Self-Editing—it’s a trust issue.

Self-editing is the approval or disapproval of every word you have written. As the writer, you determine whether each word is correct in description, depth of importance, value, placement, and nuance.

Unfortunately, writers are often torn between two extremes. Their secret egotist believes they have talent, but that pesky insecurity angster keeps looking at her feet, heartsick sure that there isn’t a square inch of talent in her whole body. The self-editor with the ego says, “Break all rules, this is my book and I’m writing my story and everyone will love it. I’ll be published in no time.” The angster self-editor says, “You don’t know what you’re doing and the last ten people you spoke to about it pretty much said the same. Hang up your pen and sneak wordlessly out of the room if there is another writer in it. Don’t touch the chocolate on the way out.”

Obviously, we have to learn to trust ourselves to learn the sacred tricks of editing our own writing. Why must we do it ourselves? Because, we are the only ones who know what we are trying to say and mean with our stories. We must believe in ourselves enough to know that when we are offered the fantastic opinions and wonderful images of others, whether they will merge seamlessly with our story. The quickest way to ruin a story is to re-write it using every reader’s suggestions. Instead of creating something as beautiful as a forest, we have nothing left but the beaten earth of a fairground where many have trod. A writer must have the courage to winnow out undesirable suggestions and the trust in their own judgment to be able to determine which idea, notion, or detail to keep or reject. We must guard against reduncy (or saying the same thing three times over as I just did).

One the other hand, a writer must be experienced enough in the world to realize that they do not know everything. That some of the best ideas have come from someone else; that the writer does not have a corner on the market for good ideas, colorful words and phrases, or the correct use of some words. Writers can be so at one with their story that they leave out significant words, never realizing that their brains are filling in the blank spot where a particular word should be. Readers tend to notice things like that. Writers can live their world so close to their imaginary world, that they know details without having to explain them to a reader. Publishing editors and readers tend to notice things like that. Thus, the reader never gets a chance to know the characters because the writer does not think more information is necessary. Writer's minds are filling in the crucial portents and details, but not communicating them.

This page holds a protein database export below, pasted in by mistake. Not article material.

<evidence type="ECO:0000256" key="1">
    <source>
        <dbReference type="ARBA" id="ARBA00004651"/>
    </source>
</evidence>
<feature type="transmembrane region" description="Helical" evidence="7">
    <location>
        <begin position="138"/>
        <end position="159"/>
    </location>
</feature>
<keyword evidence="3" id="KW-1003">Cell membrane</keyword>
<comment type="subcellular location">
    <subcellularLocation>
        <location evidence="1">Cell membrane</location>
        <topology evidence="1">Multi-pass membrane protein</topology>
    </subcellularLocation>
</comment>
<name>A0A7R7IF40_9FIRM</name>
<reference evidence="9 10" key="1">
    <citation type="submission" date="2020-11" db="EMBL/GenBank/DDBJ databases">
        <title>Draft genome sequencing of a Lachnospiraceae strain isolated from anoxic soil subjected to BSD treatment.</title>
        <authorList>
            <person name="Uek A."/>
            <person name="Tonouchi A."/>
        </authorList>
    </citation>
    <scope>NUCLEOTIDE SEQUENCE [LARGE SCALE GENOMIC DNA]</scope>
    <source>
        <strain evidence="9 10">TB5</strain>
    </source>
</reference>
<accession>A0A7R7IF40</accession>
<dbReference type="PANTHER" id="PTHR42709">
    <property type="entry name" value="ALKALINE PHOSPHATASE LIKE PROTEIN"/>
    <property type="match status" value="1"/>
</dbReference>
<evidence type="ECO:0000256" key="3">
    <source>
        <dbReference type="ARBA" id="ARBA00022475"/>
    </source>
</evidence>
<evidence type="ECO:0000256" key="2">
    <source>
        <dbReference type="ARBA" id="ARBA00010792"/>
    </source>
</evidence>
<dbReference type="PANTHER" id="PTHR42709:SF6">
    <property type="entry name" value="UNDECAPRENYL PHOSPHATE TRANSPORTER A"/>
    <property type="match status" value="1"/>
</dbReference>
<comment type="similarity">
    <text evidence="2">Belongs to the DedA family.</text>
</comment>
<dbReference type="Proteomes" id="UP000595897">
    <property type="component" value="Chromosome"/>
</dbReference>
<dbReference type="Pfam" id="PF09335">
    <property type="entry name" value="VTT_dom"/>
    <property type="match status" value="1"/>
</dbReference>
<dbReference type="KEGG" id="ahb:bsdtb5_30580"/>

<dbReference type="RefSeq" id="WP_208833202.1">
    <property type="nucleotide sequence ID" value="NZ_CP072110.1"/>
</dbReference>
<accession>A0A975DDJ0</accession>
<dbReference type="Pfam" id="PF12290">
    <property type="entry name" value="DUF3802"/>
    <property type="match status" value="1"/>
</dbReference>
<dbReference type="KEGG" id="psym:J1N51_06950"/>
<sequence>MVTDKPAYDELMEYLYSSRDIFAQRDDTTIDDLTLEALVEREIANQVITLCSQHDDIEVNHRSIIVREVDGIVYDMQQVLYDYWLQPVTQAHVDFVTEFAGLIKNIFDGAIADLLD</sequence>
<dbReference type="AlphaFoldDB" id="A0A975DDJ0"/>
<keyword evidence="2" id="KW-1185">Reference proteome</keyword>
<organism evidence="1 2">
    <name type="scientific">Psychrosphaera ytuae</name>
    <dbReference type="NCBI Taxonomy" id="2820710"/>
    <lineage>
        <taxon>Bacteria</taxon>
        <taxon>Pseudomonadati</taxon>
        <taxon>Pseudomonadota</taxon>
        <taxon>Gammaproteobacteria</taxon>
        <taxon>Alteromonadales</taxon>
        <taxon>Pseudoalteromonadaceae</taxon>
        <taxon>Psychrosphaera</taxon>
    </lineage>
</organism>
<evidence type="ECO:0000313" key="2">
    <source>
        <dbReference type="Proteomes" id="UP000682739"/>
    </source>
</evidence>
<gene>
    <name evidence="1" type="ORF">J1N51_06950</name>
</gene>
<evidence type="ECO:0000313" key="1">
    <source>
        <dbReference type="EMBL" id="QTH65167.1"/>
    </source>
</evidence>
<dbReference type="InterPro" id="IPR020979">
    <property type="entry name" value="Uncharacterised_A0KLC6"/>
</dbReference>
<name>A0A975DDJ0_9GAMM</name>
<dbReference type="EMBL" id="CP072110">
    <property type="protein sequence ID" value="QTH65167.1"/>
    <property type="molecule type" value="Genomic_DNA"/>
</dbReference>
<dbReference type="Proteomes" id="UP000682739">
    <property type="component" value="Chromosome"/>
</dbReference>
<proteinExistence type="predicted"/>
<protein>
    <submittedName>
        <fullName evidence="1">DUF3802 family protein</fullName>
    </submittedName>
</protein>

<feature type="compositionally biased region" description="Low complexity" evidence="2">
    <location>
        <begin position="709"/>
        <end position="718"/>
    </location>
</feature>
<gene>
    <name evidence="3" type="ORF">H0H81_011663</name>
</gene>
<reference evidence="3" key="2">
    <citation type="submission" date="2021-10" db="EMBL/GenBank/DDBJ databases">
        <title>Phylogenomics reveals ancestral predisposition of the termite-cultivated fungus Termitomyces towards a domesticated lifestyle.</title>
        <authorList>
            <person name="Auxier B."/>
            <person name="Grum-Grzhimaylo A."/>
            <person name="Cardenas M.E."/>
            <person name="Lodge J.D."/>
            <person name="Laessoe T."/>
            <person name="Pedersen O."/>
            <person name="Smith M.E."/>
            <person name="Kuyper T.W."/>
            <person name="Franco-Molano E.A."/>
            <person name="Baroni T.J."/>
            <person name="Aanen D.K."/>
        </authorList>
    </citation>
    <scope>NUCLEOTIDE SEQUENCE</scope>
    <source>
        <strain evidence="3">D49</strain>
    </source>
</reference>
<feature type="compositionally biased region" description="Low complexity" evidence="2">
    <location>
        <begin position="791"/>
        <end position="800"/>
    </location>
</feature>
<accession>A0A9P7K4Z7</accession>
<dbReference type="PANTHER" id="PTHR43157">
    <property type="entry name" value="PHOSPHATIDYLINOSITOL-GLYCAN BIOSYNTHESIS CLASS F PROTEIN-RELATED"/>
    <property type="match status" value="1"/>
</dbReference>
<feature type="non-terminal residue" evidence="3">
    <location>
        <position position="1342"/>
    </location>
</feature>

Many writers edit as they write and end up with an almost finished product that needs little polishing. The amount of editing often depends upon the writing experience of the writer. Other writers lay in the bones of a story and their editing process adds words and excitement to the story. Editing is like cooking eggs. Too little and the integrity of the experience falls far short of expectation. Too much and the texture is too rubbery and nasty to have a joyful experience.

One editing process we don’t often think about in the self-editing process is our own SELF. Writers are better off when they can distance themselves or take the SELF out of the editing equation. Take the ego out of the experience and park her on the shelf for a while and let the integrity of communicating with all of the unknown people who will want to know the story be thought of as the most important thing. For my own experience, that means time has to pass so that my enthusiasm for the characters isn’t so immediate (kind of like dating), that I can see the story for all it is—faults and all, clean it up, clarify it, and still love it (kind of like marriage).

It is worth the time and much less wearing on the spirit to learn to trust your self-editing. Like writing or learning to ride a bicycle. Self-editing takes time and practice to get any good and or fast at it (and hopefully very little bloodshed).

9 comments:

Becky A said...

Bingo!

(The rest of my comment is still in my brain, I just think I typed it!)

Thanks Nina, that explains a lot but as a newbie, insecurity seems to come with the territory. There's just too many things I don't know or understand yet! That's why I appreciate these blogs, I have learned so much.

Becky

Roxann Delaney said...

Excellent, Nina!

A writer's self-editing technique is like a writer's plotting technique. Yeah, I know. The P word. :) But with both, a writer has to find what's right for her or him, what works best. Unfortunately that takes time and a lot of, well, editing and changing. Make that constant editing and change of the "system".